Ambérieux-en-Dombes castleAmbérieux-en-Dombes castle
©Ambérieux-en-Dombes castle|Pascal Brunon

Château d’Ambérieux-en-Dombes

Erected in the 14th century, Ambérieux’s fortified castle features four towers that still mark out its defensive perimeter, enclosing the church rebuilt in the 19th century. Its monumental 19-metre-high keep offers a remarkable panorama of the Dombes and Beaujolais regions (and even Mont-Blanc on a clear day).

A Dombist fortified castle

It was built entirely of brick, a material typical of Dombes fortifications and noble houses, such as the fortified house of Villon, the castles of Sandrans or Châtillon-sur-Chalaronne, as well as the upper part of the medieval walls of Trévoux. As such, it is an emblematic monument of Dombist architecture.

The keep underwent an exceptional restoration in 2010: its terrace regained its frame and elegant glazed tile roof. The restoration also saw the rebuilding of the hourds at the keep’s four corners. These are wooden devices attached to the wall overhang at the very top of the keep. They were used to release projectiles or fire to defend the foot of the keep.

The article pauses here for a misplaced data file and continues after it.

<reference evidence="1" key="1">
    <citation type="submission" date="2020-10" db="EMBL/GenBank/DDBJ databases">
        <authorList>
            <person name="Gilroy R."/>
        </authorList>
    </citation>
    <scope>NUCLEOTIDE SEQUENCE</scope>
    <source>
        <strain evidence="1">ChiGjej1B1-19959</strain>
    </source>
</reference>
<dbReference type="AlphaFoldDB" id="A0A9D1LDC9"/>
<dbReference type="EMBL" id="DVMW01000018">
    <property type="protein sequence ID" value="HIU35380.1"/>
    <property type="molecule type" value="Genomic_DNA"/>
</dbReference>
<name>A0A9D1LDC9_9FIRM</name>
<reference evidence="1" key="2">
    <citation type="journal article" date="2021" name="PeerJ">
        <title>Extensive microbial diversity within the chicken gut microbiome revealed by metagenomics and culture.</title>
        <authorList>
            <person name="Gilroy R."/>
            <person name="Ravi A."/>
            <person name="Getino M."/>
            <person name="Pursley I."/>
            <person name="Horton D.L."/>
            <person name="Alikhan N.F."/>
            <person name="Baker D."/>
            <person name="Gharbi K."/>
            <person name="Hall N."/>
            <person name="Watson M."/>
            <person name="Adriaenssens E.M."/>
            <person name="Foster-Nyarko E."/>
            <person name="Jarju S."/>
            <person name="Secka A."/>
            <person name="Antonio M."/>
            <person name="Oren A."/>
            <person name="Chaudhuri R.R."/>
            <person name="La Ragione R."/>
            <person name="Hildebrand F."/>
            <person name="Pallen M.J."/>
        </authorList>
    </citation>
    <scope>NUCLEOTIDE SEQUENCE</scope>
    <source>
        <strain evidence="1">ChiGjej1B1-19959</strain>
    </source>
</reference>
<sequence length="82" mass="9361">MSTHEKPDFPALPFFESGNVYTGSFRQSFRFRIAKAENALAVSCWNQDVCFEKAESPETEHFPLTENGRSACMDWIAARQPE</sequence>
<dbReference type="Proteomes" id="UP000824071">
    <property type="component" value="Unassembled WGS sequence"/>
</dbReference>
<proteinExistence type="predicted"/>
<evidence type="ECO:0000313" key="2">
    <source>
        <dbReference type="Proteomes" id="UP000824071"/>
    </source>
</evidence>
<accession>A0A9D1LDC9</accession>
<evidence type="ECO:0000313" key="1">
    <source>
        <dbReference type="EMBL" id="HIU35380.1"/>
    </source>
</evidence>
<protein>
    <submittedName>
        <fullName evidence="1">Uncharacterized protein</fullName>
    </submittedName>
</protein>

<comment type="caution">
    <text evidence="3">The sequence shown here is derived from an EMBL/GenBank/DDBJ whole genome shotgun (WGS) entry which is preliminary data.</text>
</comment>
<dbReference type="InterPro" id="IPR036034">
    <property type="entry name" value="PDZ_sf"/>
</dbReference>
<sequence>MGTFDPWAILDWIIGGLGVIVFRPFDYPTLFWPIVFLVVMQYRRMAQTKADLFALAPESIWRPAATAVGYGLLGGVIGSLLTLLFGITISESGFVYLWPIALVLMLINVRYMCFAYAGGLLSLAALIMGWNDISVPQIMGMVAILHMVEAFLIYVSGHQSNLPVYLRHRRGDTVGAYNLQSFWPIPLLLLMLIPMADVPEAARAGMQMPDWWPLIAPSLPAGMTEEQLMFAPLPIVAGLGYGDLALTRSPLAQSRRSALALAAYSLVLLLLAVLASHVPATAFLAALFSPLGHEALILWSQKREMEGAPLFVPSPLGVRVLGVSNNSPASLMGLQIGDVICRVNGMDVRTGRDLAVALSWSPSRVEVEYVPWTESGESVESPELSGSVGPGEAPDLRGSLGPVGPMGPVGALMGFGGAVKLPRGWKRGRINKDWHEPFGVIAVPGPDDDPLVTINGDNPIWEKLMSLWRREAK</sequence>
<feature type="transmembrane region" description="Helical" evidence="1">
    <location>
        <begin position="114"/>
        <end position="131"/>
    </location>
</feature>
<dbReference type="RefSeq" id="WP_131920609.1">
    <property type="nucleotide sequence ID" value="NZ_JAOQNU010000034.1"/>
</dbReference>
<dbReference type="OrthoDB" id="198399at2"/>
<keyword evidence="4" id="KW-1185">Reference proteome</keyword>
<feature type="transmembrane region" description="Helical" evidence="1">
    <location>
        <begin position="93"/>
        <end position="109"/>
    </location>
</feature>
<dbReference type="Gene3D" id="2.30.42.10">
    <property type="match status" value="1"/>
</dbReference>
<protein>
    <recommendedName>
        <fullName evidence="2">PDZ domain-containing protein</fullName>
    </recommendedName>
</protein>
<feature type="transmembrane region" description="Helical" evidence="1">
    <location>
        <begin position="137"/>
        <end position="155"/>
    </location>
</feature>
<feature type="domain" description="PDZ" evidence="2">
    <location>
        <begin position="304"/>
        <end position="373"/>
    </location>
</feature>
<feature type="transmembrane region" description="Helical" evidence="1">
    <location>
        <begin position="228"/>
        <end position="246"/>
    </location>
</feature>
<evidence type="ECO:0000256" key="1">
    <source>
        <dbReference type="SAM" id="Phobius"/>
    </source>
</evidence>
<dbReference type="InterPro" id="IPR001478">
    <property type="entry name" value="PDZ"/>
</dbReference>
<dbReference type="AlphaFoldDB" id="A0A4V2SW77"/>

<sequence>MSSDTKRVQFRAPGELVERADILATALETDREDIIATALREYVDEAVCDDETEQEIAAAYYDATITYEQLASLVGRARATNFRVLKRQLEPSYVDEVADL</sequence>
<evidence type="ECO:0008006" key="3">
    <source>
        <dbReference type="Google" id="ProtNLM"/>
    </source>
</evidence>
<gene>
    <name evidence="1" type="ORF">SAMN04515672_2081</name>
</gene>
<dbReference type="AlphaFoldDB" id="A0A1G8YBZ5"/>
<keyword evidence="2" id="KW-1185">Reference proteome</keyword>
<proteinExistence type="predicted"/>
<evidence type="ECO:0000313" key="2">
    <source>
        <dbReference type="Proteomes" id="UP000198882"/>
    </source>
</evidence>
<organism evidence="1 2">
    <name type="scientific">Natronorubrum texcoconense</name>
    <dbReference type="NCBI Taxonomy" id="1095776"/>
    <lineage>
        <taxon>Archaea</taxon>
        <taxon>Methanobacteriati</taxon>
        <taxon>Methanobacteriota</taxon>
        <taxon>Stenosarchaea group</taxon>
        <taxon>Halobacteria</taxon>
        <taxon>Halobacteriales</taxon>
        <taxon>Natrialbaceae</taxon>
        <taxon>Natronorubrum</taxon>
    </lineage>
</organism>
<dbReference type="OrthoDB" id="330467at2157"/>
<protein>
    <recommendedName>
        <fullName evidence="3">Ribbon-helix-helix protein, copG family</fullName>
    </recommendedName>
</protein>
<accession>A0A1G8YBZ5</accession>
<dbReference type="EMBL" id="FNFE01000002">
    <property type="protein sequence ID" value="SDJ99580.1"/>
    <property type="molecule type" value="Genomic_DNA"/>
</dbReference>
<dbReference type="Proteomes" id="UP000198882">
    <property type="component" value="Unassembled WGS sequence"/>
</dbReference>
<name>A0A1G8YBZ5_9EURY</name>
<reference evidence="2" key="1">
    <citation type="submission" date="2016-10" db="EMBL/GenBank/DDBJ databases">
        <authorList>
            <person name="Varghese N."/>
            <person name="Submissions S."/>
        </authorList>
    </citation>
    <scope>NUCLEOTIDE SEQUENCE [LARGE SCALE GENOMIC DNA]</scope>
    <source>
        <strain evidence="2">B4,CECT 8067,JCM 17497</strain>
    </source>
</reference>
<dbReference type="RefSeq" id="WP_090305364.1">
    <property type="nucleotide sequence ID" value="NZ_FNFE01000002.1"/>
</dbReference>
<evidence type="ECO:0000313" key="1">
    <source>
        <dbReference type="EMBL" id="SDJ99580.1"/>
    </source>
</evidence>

The Château d’Ambérieux is indeed a fortified castle. It was equipped with a complete and coherent defensive system, as evidenced by the dungeon entrance placed at first-floor level, the latrines judiciously placed above a blind corner (from which stones could also be dropped or shots fired through the latrine hole) or the numerous firing openings arranged to effectively defend the approaches to the towers and walls.

The castle successfully defended itself against an assault by troops from the Savoyard garrisons of Pérouges, Montluel and Miribel in May 1460. A century later, a document dated 1561 mentions a heavily fortified castle with a double moat and access protected by a drawbridge. It also tells us that some twenty firearms and a few bladed weapons were stored there.

Comfort was not neglected for all that, as the remains of fireplaces are well present, attesting to habitability in line with the standards of the time.

The château-fort also symbolizes, with its imposing keep, the seigneurial power and its authority over the surrounding region.